Black cockatoo chicks hatch among burnt habitat

The genetically distinct glossy black cockatoos of Kangaroo Island are in a precarious place following the 2019/2020 bushfires, but things are slowly looking up.
By Australian Geographic May 25, 2020 Reading Time: 2 Minutes

A DISTINCT POPULATION of glossy black cockatoo chicks have begun hatching on Kangaroo Island, despite their habitat being devastated by the 2019/2020 bushfires.

Related: Endangered glossy blacks spotted on Kangaroo Island for the first time after bushfires

It’s estimated that only 370 of the cockatoos lived on Kangaroo Island prior to the fires, and 75 per cent of that population lived within the 210,000 hectare area that was burnt.

(Image credit: Natural Resources Kangaroo Island)

Natural Resources Kangaroo Island, who have been managing conservation efforts on the island, discovered 23 chicks during nest inspections – several in areas badly affected by the fires.

“It’s amazing to see that glossies have continued to nest in places like Middle River and DeMole River where there’s some food trees that survived the flames,” says Karleah Berris from Natural Resources Kangaroo Island.

Related: Australia’s five black cockatoos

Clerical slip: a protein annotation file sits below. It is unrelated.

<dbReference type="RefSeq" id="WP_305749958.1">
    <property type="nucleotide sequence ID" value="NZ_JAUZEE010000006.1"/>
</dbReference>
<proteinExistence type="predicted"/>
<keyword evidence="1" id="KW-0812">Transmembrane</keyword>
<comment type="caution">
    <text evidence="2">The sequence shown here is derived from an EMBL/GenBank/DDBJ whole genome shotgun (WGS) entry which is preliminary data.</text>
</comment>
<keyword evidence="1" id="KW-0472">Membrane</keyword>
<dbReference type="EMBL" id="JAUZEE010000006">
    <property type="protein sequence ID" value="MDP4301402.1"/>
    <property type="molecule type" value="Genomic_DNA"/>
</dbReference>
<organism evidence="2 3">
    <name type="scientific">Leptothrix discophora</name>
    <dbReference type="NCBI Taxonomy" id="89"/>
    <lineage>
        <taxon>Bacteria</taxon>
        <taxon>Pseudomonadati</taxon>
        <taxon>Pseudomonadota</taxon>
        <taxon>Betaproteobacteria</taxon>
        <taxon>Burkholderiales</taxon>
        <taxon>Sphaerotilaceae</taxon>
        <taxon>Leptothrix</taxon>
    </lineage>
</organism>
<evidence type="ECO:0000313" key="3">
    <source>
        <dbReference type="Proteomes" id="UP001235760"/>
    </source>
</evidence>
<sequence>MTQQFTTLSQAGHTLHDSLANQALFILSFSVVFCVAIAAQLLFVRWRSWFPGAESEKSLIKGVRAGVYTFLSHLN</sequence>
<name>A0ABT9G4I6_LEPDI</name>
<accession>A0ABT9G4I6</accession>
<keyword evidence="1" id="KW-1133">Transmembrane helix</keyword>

“Every new glossy black-cockatoo on Kangaroo Island is incredibly important. The only way we’re going to rebuild this population is to ensure these chicks keep hatching and survive to fledging.

“The survival rate for nestlings is up around 70 per cent, so we don’t lose many after they hatch. The biggest threat is possums predating on eggs and nestlings. In the past we’ve had large nestlings up to five weeks old being taken by possums.”

(Image credit: Natural Resources Kangaroo Island)

To prevent predation by possums, corrugated iron collars have been fixed around trees with nests. The next step in the recovery will be replacing the nest boxes lost in the fires.

“Many of the cockatoo pairs on Kangaroo Island rely entirely on these artificial nests to breed and nest, so it’s vital to install replacement boxes in areas where there’s feeding habitat,” says WWF-Australia’s Darren Grover, who will be providing funding. 

“It’s fantastic to see these cockatoo chicks emerging from the ashes of the bushfires, but they now face new challenges going forward and there’s lots of work for us to do.”